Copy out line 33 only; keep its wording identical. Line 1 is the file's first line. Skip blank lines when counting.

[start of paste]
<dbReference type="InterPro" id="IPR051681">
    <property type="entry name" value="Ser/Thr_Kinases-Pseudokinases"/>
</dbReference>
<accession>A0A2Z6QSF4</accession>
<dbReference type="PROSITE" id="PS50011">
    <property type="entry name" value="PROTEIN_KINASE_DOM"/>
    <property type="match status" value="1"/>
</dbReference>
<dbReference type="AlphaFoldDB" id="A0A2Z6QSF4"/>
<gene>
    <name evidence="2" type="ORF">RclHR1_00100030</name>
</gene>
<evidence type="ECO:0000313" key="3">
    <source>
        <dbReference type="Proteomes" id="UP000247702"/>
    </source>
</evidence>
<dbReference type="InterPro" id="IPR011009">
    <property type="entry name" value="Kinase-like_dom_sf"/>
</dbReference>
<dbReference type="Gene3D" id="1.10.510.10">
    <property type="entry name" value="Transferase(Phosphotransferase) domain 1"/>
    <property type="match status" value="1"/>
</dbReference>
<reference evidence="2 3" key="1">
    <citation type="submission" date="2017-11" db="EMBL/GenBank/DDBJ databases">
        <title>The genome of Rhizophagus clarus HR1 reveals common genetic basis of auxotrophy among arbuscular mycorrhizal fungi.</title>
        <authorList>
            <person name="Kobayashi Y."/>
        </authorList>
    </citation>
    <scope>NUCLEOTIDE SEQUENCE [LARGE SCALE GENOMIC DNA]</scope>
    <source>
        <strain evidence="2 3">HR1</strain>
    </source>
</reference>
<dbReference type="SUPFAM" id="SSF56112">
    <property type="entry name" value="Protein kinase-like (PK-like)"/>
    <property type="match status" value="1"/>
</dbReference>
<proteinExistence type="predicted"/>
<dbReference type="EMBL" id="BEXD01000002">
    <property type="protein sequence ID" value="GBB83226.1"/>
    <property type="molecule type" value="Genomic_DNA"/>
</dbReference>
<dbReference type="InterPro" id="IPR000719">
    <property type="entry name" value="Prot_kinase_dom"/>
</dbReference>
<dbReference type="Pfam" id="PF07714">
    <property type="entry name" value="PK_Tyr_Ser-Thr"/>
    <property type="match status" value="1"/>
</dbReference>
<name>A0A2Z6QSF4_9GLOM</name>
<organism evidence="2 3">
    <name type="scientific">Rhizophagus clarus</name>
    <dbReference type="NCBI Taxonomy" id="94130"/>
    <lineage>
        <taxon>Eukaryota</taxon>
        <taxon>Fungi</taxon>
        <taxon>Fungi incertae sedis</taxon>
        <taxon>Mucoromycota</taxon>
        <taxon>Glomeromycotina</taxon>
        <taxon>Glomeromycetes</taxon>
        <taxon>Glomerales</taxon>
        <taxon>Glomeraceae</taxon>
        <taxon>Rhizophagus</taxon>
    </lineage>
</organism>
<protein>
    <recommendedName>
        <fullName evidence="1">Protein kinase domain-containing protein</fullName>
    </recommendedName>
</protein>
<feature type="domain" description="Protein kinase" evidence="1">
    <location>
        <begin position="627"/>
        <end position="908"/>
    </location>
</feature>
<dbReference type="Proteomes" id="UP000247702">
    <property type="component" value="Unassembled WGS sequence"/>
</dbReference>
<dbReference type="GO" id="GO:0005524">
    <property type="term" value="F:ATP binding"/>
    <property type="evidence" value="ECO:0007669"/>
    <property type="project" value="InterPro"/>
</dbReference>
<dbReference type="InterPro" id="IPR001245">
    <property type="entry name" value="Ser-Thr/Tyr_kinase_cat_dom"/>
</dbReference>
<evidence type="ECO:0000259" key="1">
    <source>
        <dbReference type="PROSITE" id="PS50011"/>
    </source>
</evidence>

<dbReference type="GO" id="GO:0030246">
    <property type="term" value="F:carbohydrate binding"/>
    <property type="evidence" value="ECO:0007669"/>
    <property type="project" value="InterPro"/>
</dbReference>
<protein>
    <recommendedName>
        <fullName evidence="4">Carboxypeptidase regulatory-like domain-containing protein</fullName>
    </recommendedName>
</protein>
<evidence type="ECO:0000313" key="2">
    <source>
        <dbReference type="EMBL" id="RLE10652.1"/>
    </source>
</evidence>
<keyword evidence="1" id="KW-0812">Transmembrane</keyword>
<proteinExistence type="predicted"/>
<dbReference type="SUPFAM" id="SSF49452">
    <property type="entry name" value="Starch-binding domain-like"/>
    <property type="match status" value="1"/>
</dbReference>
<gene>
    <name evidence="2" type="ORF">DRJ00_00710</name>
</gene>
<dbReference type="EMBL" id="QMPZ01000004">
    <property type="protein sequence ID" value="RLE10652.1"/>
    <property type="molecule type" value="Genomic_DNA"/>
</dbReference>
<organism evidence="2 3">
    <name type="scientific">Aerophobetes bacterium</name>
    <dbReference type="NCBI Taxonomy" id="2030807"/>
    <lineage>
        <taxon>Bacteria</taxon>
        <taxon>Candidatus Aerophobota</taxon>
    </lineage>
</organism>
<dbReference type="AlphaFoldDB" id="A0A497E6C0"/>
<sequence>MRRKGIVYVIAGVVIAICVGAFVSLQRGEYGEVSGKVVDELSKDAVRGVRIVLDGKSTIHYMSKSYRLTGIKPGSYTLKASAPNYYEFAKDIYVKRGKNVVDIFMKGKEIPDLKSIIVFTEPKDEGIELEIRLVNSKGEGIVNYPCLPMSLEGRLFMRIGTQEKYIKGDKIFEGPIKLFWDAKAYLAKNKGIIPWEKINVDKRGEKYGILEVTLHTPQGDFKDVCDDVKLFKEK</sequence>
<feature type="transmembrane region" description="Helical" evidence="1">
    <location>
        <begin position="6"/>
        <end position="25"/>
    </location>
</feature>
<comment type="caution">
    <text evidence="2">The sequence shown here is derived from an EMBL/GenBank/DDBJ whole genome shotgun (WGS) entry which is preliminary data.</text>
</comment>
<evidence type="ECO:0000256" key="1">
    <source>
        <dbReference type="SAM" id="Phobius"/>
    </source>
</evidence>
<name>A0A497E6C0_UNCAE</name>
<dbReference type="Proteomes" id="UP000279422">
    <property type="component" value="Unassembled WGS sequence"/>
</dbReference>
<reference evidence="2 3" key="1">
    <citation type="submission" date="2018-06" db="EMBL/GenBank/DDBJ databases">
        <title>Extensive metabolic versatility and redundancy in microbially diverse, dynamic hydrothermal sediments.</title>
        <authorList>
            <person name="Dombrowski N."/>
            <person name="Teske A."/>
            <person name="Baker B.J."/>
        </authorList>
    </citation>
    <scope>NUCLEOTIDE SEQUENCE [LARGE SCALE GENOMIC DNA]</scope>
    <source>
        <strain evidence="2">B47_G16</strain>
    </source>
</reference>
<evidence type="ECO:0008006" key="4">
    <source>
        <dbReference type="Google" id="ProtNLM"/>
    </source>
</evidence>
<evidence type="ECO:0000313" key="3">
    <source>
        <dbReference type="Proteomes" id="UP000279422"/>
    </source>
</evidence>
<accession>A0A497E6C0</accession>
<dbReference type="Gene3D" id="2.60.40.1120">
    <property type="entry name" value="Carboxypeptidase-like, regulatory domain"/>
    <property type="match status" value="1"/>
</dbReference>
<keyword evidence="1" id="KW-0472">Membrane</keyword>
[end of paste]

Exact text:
    <source>